Methodist Rehab: 'Such a Hard Worker'

2/17/2021

By Carey Miller, Health and Research News Service
 
“You do what you have to do.”
 

J. Carmen Arevalo of Pearl practices walking up and
down stairs with his prosthesis at Methodist Outpatient
Therapy in Flowood.
That’s the attitude J. Carmen Arevalo took when he was told his leg needed to be amputated after it was crushed in an on-the-job accident.
 
And it’s the mantra he adhered to as he learned to walk again with an above-the-knee prosthesis from Methodist Orthotics & Prosthetics in Flowood. And one he repeated as he continued to amaze his caregivers at Methodist Outpatient Therapy.
 
“I’ve seen very few people at any age with his type of injury do what he can do,” said his physical therapist Karen Klein.
 
At 60 years old, Arevalo has bounced back from his life-changing injury relatively quickly. The accident happened in February, when Arevalo was cutting trees for the construction company he worked for. A tree fell from the equipment they were using to transport it, and it landed on him and fractured his left femur bone.
 
“I remember lying on the ground and looking at the tree on my leg and saying, ‘Somebody call 911!’” Arevalo said. “We always follow safety protocols, but accidents can happen. It was just the day for one to happen to me.”
 
Arevalo spent nearly two months in the hospital as doctors tried to save his leg.
 
“They did everything they could,” Arevalo said. “But my leg was pretty badly damaged.”
 
They ended up having to remove most of his leg.
 
“In the course of trying to salvage his limb, they had to amputate very close to his hip,” said Larry Word, a certified orthotist/prosthetist at Methodist O&P. “He’s only got between 4 and 5 inches of femur left, so he has a
J. Carmen Arevalo is glad that his prosthesis allows him to stay active and do things like work in the yard at his home in Pearl.
Pvery short residual limb.”
 
After his physician cleared him to undergo inpatient rehab, Arevalo came to Methodist Rehabilitation Center in April.  There, therapists prepared him to be able to be fitted with a prosthetic device.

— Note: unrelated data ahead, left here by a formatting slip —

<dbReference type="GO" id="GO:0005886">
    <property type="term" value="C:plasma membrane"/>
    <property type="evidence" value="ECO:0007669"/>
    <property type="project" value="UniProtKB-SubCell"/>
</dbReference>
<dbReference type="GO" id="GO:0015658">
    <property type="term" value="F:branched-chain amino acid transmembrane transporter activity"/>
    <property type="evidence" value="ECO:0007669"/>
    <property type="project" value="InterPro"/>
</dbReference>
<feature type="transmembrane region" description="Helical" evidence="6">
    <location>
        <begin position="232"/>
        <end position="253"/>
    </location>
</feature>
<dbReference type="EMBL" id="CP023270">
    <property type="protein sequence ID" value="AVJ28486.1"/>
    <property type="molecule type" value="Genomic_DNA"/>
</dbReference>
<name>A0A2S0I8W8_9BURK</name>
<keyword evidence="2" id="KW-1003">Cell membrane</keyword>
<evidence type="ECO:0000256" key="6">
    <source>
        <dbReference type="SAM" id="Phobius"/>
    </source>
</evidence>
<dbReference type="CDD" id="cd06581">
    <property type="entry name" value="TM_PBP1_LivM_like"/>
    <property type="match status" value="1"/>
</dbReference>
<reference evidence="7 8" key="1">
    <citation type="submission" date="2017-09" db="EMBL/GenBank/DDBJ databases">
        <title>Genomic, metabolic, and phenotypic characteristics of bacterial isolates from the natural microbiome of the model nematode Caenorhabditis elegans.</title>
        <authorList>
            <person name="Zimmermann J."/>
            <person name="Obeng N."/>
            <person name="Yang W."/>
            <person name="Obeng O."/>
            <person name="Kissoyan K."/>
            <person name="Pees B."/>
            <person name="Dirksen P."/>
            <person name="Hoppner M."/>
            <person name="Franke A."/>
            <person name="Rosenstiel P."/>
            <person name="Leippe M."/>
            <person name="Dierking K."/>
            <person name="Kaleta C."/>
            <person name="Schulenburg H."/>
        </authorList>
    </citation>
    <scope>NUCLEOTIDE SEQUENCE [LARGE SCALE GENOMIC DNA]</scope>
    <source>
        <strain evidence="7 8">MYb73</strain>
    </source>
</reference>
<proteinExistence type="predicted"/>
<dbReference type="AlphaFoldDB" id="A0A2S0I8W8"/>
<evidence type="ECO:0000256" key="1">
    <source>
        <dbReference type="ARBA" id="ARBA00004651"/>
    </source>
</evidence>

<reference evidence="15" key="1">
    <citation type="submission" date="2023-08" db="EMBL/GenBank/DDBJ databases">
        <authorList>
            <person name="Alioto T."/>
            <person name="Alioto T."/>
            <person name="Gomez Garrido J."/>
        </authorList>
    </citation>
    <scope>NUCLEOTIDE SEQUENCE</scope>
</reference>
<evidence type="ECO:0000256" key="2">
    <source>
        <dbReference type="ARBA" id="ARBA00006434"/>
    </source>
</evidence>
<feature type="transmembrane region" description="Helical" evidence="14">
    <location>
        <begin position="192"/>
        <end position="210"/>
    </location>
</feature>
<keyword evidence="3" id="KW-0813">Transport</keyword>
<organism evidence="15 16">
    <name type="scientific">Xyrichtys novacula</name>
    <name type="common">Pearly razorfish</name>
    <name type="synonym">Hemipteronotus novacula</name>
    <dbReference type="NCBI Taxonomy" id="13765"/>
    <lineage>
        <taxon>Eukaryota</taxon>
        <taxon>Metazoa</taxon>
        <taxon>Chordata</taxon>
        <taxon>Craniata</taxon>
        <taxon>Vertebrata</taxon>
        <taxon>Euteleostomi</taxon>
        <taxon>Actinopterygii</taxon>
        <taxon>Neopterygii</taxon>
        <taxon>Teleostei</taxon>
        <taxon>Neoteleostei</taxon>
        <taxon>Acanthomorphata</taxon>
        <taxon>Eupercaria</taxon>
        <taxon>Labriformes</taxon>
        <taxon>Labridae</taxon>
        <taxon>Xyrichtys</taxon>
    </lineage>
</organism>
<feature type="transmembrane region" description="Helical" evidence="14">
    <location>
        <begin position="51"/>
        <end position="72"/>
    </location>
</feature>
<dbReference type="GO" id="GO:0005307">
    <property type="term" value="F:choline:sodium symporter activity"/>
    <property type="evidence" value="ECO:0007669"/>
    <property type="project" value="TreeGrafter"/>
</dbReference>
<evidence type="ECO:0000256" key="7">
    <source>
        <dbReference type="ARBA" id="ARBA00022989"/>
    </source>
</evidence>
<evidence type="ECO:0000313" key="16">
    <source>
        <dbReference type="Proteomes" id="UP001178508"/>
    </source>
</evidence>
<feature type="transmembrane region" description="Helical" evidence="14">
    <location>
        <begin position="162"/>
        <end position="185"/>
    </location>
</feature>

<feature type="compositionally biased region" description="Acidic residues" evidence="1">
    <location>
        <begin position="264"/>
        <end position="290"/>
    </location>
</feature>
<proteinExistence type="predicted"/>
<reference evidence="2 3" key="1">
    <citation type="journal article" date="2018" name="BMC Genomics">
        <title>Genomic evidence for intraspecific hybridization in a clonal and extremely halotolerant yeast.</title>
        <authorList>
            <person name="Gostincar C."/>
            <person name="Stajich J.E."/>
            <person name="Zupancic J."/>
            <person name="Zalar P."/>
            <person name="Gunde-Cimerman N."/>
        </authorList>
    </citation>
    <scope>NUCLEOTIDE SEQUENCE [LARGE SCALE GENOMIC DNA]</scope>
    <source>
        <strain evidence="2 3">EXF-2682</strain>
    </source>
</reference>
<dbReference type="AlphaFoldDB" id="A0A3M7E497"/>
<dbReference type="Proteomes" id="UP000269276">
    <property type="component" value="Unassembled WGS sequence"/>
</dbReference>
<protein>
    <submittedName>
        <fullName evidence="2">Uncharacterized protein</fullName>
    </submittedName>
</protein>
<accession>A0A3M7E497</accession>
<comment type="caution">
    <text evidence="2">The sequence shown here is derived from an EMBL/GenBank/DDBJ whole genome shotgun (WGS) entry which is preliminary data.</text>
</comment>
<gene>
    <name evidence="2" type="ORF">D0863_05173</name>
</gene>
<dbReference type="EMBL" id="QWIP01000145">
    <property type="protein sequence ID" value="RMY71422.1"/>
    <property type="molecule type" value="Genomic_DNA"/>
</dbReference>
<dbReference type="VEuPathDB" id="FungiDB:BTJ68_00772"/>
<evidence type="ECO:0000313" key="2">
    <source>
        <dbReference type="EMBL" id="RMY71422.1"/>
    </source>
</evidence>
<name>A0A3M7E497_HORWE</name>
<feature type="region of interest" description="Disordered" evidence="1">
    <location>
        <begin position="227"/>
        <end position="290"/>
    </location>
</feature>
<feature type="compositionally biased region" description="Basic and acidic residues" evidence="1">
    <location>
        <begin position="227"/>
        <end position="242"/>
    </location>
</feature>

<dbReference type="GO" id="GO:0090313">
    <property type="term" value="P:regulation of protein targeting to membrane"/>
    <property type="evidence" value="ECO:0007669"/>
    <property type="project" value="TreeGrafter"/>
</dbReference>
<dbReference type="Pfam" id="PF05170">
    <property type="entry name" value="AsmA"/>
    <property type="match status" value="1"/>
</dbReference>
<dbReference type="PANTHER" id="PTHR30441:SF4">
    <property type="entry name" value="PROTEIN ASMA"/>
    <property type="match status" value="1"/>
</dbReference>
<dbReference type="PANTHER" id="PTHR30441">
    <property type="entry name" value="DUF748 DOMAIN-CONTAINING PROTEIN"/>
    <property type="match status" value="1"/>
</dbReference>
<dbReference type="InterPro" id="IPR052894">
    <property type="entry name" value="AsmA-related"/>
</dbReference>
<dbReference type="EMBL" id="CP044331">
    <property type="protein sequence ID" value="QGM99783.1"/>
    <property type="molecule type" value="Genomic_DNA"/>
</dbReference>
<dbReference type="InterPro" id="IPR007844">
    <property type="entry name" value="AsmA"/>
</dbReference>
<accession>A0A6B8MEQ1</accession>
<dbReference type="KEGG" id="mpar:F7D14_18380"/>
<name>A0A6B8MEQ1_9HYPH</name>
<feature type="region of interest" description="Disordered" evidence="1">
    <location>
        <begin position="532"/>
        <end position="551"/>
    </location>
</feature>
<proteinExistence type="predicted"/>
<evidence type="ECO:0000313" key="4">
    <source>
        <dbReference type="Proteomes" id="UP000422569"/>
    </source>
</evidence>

“I worked with him on getting up and moving around using a walker,” physical therapist Kaitlin Snyder said. “We concentrated on building up his strength in his arms and strong leg, while working on positioning and stretching his residual limb so he could retain full range of motion with it so he wouldn’t have problems down the road when he got his prosthesis.”
 
But Snyder knew right away he was going to do well once he got his prosthesis.
 
“He’s one of the hardest workers I’ve seen in the six and a half years I’ve been here,” she said. “If I asked him to do 10 sets of something, he’d do 20. He made the most of every minute he had here.”

Arevalo says although he was ready to get home once he was discharged, he was sad to leave Snyder and his other therapists. Since the COVID-19 pandemic had just begun, visitation was very limited, so they had become like his second family.
 
“Before, my wife had been staying with me all of the time,” Arevalo said. “And my brother and his wife and kids visited, too.”
 
“We always had a lot of fun with him,” Snyder said. “He’s bilingual, so he was teaching us Spanish while he was here—he really wanted us to work on it.”
 
They also did little things for him to make his stay more pleasant.
 
“I had my birthday while I was there, and all the girls brought me a cake,” Arevalo said.
 
When it was time for Arevalo to be fitted with his prosthesis, Word had some problems to solve.
 
“Having such a short residual limb poses a lot of biomechanical challenges when your goal is to get someone to walk as well as possible,” Word said. “Not just from the length, but the lack of remaining musculature available for them to control a prosthesis.”